David Ayer’s “Fury”

fury-movie-screenshot-016-1500x1000“The Fury!!!” Remember that guy on Metal Gear Solid who was a walking fire tank, well that was more entertaining than this movie. To put it real simply: I was faced with danger and my life was on the balance but in this movie… not so much.

three-stars15Whose story was it? I know Brad Pitt executive produced this piece, but still, was this a story of passing the torch (which I thought because of the similar resemblance between the mentor/father ship in the sex scene) or was this a coming of age story? Should we feel a certain way about war that we haven’t felt and seen already? In the words of Guetty Cohen, “Did this film have to be made, was it needed for cinema, did it help push the language and theory”? No. It didn’t. We have better war films and Pitt starred in one of my favorites (Inglorious Bastards).

So why make another war movie especially surrounding a tank? To offer brevity to this film it was graceful in showing the banality of war. It was extremely bloody, all of which I understood, but where others have done this bloody carnage, “Fury” starts out with youthful angst. Our hero (?) has a conscience that must be exonerated to be on the army terms of war. It reminded me of former gang life where you must take a life so your comrades can trust you; since you are responsible for their safety as they are of yours, but this was run of the mill story. If there was moral that war is bad and rips apart your life and makes you harder, there are better movies (Thin Red Line).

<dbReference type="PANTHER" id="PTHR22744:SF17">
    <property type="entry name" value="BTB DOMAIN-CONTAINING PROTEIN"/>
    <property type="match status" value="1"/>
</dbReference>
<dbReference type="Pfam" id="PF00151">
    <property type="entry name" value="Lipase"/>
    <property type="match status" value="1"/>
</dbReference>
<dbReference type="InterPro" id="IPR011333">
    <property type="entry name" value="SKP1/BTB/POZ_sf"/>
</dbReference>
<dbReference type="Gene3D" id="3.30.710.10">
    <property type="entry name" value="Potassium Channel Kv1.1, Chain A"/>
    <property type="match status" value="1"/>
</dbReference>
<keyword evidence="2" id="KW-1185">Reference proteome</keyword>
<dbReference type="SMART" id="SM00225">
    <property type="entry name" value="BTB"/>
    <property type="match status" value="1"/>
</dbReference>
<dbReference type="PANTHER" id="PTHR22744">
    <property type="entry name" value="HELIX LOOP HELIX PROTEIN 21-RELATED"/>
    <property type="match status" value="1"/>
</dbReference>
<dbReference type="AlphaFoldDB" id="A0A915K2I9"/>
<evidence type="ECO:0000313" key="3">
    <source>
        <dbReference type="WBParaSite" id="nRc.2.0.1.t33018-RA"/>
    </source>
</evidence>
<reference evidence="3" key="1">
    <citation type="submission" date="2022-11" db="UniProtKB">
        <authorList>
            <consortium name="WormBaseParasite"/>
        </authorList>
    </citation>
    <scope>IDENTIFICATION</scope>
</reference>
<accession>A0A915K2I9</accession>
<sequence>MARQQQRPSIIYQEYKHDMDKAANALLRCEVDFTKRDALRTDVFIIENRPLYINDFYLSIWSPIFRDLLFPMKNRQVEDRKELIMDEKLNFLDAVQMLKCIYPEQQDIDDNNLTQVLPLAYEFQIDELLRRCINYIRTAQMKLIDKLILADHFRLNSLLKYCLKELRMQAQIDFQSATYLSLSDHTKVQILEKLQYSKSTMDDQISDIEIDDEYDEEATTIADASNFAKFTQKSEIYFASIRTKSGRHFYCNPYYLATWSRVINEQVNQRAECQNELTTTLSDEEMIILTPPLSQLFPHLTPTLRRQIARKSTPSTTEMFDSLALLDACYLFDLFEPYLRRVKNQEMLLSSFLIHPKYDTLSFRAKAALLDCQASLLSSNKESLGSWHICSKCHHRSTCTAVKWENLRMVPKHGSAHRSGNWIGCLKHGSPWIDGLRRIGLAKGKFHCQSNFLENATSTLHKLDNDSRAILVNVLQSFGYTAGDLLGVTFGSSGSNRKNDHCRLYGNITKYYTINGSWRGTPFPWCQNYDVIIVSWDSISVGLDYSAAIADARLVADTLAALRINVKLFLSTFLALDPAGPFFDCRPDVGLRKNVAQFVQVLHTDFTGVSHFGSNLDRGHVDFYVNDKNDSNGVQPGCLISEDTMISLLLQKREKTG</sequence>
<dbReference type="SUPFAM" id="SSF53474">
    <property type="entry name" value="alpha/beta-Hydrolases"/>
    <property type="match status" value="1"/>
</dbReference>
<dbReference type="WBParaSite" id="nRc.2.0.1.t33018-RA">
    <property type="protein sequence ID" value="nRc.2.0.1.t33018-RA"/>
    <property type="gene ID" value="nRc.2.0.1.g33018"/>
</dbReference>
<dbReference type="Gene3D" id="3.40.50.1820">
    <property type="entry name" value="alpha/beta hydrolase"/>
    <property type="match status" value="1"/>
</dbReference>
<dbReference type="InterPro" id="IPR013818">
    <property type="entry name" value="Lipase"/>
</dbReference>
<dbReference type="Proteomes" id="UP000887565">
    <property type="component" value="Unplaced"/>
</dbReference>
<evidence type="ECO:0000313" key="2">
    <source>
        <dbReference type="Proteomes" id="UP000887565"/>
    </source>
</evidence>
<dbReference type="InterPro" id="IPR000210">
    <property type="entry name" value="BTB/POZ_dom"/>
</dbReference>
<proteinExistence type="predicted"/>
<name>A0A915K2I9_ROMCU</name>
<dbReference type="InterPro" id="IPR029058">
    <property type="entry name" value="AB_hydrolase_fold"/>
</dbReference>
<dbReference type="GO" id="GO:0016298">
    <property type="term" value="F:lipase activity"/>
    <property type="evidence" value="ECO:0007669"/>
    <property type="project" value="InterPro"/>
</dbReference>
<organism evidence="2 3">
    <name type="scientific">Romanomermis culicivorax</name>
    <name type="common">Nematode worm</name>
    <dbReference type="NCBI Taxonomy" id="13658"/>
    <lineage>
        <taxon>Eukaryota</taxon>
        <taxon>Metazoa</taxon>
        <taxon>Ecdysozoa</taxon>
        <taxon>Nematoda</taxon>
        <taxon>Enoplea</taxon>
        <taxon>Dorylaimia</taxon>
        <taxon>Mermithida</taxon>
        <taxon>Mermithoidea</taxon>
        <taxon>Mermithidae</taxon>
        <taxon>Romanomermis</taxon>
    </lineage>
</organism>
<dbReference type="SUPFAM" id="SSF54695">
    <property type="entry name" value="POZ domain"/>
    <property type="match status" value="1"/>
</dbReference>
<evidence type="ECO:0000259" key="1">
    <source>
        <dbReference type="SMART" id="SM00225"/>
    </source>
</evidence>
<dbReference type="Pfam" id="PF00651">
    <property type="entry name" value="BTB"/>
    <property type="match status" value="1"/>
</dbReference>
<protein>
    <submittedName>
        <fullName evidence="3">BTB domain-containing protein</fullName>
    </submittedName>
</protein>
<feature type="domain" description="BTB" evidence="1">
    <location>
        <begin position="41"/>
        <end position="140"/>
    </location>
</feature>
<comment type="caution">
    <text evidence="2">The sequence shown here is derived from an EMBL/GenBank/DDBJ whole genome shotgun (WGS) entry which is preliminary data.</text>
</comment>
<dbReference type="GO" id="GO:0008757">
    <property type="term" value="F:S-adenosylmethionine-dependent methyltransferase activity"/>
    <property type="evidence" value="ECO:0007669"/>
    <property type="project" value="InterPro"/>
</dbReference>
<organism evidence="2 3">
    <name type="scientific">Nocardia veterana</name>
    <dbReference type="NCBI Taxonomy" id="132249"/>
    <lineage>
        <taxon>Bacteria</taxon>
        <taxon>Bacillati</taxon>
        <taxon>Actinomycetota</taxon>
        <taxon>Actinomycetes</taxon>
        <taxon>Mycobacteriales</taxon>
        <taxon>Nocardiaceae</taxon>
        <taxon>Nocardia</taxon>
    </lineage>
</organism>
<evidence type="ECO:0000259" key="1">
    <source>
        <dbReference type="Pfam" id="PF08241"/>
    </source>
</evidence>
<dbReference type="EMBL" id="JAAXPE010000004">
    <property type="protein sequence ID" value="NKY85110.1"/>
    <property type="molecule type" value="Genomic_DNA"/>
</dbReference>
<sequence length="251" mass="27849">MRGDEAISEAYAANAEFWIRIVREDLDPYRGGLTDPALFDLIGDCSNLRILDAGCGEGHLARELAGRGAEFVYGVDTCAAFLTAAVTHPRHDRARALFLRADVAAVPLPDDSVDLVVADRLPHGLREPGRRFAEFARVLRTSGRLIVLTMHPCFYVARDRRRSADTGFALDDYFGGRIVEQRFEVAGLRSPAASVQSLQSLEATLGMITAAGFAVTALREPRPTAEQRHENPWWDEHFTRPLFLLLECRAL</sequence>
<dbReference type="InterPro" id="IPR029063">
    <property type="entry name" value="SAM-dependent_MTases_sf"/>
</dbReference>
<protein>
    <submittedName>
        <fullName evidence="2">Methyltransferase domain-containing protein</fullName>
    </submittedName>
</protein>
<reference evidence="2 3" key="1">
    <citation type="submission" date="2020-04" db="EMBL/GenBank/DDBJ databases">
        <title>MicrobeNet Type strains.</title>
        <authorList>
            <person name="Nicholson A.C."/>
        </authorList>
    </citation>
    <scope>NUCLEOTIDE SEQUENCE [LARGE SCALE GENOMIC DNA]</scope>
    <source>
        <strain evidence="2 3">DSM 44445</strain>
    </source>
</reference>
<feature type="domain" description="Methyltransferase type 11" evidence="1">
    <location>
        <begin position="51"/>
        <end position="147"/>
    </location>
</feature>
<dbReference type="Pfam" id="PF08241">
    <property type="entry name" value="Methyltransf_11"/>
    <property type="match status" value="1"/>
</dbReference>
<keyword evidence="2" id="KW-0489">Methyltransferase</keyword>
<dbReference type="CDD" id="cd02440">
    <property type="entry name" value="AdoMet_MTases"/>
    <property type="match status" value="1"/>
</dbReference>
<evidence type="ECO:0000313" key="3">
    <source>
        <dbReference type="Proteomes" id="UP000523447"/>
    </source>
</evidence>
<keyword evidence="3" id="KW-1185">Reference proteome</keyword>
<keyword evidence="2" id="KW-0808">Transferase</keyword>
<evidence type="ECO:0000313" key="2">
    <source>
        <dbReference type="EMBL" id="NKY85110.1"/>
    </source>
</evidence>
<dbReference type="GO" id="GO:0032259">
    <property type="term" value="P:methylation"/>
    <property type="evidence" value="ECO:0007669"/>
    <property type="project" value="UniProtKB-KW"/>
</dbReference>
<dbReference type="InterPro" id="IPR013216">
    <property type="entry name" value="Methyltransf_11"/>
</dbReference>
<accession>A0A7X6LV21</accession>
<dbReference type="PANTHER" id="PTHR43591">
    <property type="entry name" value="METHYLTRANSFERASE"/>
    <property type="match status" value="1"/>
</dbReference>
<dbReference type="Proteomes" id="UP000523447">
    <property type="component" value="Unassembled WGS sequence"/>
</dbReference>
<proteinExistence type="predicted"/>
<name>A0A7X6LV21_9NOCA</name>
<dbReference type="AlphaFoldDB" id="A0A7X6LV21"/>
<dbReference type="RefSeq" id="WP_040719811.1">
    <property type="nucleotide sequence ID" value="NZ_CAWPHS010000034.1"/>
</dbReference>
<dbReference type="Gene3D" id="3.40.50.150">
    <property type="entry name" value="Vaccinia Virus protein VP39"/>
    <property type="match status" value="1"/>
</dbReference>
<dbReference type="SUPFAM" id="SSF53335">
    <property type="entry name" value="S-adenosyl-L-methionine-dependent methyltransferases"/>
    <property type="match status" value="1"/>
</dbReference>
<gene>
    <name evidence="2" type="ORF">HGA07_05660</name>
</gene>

The premise was set up to be almost of a superhero type crew with nicknames, etc., that helped in their identification and helped explain their character and background, which I think is fine, but if the film is going to go this route, go the whole way and be over the top. But instead it rises to this then fizzles back to a regular lackadaisical path. It wanted to go, but I’m sure there were strings pulled and fell short. Simple and plain.

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